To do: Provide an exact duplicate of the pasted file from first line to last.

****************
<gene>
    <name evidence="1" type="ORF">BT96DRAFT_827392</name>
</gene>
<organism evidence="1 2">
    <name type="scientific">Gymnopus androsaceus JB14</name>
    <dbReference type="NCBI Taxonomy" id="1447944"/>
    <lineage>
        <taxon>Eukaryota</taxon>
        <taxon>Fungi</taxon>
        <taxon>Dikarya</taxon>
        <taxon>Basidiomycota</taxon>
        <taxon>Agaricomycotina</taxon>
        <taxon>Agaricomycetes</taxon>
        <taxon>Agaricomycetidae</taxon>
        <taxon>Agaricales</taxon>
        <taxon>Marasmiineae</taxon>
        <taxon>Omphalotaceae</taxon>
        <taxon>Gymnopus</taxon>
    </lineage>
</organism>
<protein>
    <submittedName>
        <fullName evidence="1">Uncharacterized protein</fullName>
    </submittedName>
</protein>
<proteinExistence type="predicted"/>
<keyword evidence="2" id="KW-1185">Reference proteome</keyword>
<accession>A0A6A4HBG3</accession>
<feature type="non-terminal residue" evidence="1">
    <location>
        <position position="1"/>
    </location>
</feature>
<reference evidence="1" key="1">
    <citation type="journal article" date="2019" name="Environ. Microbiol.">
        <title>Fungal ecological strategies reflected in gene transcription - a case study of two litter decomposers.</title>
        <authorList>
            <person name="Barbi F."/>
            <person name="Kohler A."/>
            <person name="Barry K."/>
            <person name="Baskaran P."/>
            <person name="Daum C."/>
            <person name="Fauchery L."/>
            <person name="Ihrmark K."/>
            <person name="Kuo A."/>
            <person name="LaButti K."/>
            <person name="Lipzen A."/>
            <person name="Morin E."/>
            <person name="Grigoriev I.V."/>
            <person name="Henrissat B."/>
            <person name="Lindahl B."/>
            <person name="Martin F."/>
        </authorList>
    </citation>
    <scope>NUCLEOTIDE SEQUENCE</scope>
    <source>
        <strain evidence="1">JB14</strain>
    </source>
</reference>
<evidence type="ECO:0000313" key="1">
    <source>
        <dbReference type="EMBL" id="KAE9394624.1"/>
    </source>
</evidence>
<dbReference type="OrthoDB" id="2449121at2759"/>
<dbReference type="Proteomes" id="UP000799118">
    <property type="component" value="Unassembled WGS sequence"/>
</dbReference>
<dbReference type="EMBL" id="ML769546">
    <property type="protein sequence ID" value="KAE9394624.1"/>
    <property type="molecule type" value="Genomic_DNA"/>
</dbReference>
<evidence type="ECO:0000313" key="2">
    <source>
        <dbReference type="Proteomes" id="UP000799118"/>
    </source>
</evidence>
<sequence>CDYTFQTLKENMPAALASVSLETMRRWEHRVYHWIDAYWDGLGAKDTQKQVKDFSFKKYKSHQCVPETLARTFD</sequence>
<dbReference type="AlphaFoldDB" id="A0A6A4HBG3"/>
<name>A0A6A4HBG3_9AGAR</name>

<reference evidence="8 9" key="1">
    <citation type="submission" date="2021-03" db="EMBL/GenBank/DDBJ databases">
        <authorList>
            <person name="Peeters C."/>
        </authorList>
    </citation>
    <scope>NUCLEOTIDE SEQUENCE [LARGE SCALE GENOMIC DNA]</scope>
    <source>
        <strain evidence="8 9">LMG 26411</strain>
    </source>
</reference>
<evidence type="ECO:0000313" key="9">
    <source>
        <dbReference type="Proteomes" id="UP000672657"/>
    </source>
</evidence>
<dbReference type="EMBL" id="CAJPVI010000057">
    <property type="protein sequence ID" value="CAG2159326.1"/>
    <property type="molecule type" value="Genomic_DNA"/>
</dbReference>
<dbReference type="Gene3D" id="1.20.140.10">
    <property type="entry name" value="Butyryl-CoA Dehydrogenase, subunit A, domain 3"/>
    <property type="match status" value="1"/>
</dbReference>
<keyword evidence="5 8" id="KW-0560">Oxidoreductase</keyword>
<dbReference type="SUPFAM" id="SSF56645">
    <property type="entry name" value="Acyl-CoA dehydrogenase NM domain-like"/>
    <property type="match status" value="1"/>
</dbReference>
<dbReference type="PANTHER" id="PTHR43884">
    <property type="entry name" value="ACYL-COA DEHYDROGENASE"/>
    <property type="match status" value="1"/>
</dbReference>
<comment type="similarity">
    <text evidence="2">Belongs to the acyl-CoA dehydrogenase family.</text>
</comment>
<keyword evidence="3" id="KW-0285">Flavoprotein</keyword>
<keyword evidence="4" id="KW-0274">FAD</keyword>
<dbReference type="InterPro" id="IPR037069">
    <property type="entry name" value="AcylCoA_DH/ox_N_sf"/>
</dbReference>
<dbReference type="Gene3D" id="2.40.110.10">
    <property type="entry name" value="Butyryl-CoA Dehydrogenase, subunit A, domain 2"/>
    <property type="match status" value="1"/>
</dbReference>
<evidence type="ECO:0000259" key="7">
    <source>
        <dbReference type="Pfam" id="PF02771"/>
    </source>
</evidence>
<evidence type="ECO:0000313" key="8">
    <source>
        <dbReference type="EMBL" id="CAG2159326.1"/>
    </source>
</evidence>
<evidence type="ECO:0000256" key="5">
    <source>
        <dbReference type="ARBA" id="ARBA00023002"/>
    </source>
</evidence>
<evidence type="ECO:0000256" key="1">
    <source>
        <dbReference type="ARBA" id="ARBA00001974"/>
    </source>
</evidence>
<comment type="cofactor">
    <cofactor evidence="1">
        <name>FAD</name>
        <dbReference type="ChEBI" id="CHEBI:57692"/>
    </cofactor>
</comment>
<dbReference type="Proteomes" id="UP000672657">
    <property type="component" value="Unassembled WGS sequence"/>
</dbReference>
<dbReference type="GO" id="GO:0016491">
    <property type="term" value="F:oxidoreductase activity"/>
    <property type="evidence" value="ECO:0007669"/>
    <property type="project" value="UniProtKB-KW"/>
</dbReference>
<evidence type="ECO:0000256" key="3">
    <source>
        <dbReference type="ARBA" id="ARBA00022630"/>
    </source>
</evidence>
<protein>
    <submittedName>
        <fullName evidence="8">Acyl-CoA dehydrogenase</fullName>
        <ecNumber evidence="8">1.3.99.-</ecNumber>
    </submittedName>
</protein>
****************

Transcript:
<gene>
    <name evidence="1" type="ORF">BT96DRAFT_827392</name>
</gene>
<organism evidence="1 2">
    <name type="scientific">Gymnopus androsaceus JB14</name>
    <dbReference type="NCBI Taxonomy" id="1447944"/>
    <lineage>
        <taxon>Eukaryota</taxon>
        <taxon>Fungi</taxon>
        <taxon>Dikarya</taxon>
        <taxon>Basidiomycota</taxon>
        <taxon>Agaricomycotina</taxon>
        <taxon>Agaricomycetes</taxon>
        <taxon>Agaricomycetidae</taxon>
        <taxon>Agaricales</taxon>
        <taxon>Marasmiineae</taxon>
        <taxon>Omphalotaceae</taxon>
        <taxon>Gymnopus</taxon>
    </lineage>
</organism>
<protein>
    <submittedName>
        <fullName evidence="1">Uncharacterized protein</fullName>
    </submittedName>
</protein>
<proteinExistence type="predicted"/>
<keyword evidence="2" id="KW-1185">Reference proteome</keyword>
<accession>A0A6A4HBG3</accession>
<feature type="non-terminal residue" evidence="1">
    <location>
        <position position="1"/>
    </location>
</feature>
<reference evidence="1" key="1">
    <citation type="journal article" date="2019" name="Environ. Microbiol.">
        <title>Fungal ecological strategies reflected in gene transcription - a case study of two litter decomposers.</title>
        <authorList>
            <person name="Barbi F."/>
            <person name="Kohler A."/>
            <person name="Barry K."/>
            <person name="Baskaran P."/>
            <person name="Daum C."/>
            <person name="Fauchery L."/>
            <person name="Ihrmark K."/>
            <person name="Kuo A."/>
            <person name="LaButti K."/>
            <person name="Lipzen A."/>
            <person name="Morin E."/>
            <person name="Grigoriev I.V."/>
            <person name="Henrissat B."/>
            <person name="Lindahl B."/>
            <person name="Martin F."/>
        </authorList>
    </citation>
    <scope>NUCLEOTIDE SEQUENCE</scope>
    <source>
        <strain evidence="1">JB14</strain>
    </source>
</reference>
<evidence type="ECO:0000313" key="1">
    <source>
        <dbReference type="EMBL" id="KAE9394624.1"/>
    </source>
</evidence>
<dbReference type="OrthoDB" id="2449121at2759"/>
<dbReference type="Proteomes" id="UP000799118">
    <property type="component" value="Unassembled WGS sequence"/>
</dbReference>
<dbReference type="EMBL" id="ML769546">
    <property type="protein sequence ID" value="KAE9394624.1"/>
    <property type="molecule type" value="Genomic_DNA"/>
</dbReference>
<evidence type="ECO:0000313" key="2">
    <source>
        <dbReference type="Proteomes" id="UP000799118"/>
    </source>
</evidence>
<sequence>CDYTFQTLKENMPAALASVSLETMRRWEHRVYHWIDAYWDGLGAKDTQKQVKDFSFKKYKSHQCVPETLARTFD</sequence>
<dbReference type="AlphaFoldDB" id="A0A6A4HBG3"/>
<name>A0A6A4HBG3_9AGAR</name>

<reference evidence="8 9" key="1">
    <citation type="submission" date="2021-03" db="EMBL/GenBank/DDBJ databases">
        <authorList>
            <person name="Peeters C."/>
        </authorList>
    </citation>
    <scope>NUCLEOTIDE SEQUENCE [LARGE SCALE GENOMIC DNA]</scope>
    <source>
        <strain evidence="8 9">LMG 26411</strain>
    </source>
</reference>
<evidence type="ECO:0000313" key="9">
    <source>
        <dbReference type="Proteomes" id="UP000672657"/>
    </source>
</evidence>
<dbReference type="EMBL" id="CAJPVI010000057">
    <property type="protein sequence ID" value="CAG2159326.1"/>
    <property type="molecule type" value="Genomic_DNA"/>
</dbReference>
<dbReference type="Gene3D" id="1.20.140.10">
    <property type="entry name" value="Butyryl-CoA Dehydrogenase, subunit A, domain 3"/>
    <property type="match status" value="1"/>
</dbReference>
<keyword evidence="5 8" id="KW-0560">Oxidoreductase</keyword>
<dbReference type="SUPFAM" id="SSF56645">
    <property type="entry name" value="Acyl-CoA dehydrogenase NM domain-like"/>
    <property type="match status" value="1"/>
</dbReference>
<dbReference type="PANTHER" id="PTHR43884">
    <property type="entry name" value="ACYL-COA DEHYDROGENASE"/>
    <property type="match status" value="1"/>
</dbReference>
<comment type="similarity">
    <text evidence="2">Belongs to the acyl-CoA dehydrogenase family.</text>
</comment>
<keyword evidence="3" id="KW-0285">Flavoprotein</keyword>
<keyword evidence="4" id="KW-0274">FAD</keyword>
<dbReference type="InterPro" id="IPR037069">
    <property type="entry name" value="AcylCoA_DH/ox_N_sf"/>
</dbReference>
<dbReference type="Gene3D" id="2.40.110.10">
    <property type="entry name" value="Butyryl-CoA Dehydrogenase, subunit A, domain 2"/>
    <property type="match status" value="1"/>
</dbReference>
<evidence type="ECO:0000259" key="7">
    <source>
        <dbReference type="Pfam" id="PF02771"/>
    </source>
</evidence>
<evidence type="ECO:0000313" key="8">
    <source>
        <dbReference type="EMBL" id="CAG2159326.1"/>
    </source>
</evidence>
<evidence type="ECO:0000256" key="5">
    <source>
        <dbReference type="ARBA" id="ARBA00023002"/>
    </source>
</evidence>
<evidence type="ECO:0000256" key="1">
    <source>
        <dbReference type="ARBA" id="ARBA00001974"/>
    </source>
</evidence>
<comment type="cofactor">
    <cofactor evidence="1">
        <name>FAD</name>
        <dbReference type="ChEBI" id="CHEBI:57692"/>
    </cofactor>
</comment>
<dbReference type="Proteomes" id="UP000672657">
    <property type="component" value="Unassembled WGS sequence"/>
</dbReference>
<dbReference type="GO" id="GO:0016491">
    <property type="term" value="F:oxidoreductase activity"/>
    <property type="evidence" value="ECO:0007669"/>
    <property type="project" value="UniProtKB-KW"/>
</dbReference>
<evidence type="ECO:0000256" key="3">
    <source>
        <dbReference type="ARBA" id="ARBA00022630"/>
    </source>
</evidence>
<protein>
    <submittedName>
        <fullName evidence="8">Acyl-CoA dehydrogenase</fullName>
        <ecNumber evidence="8">1.3.99.-</ecNumber>
    </submittedName>
</protein>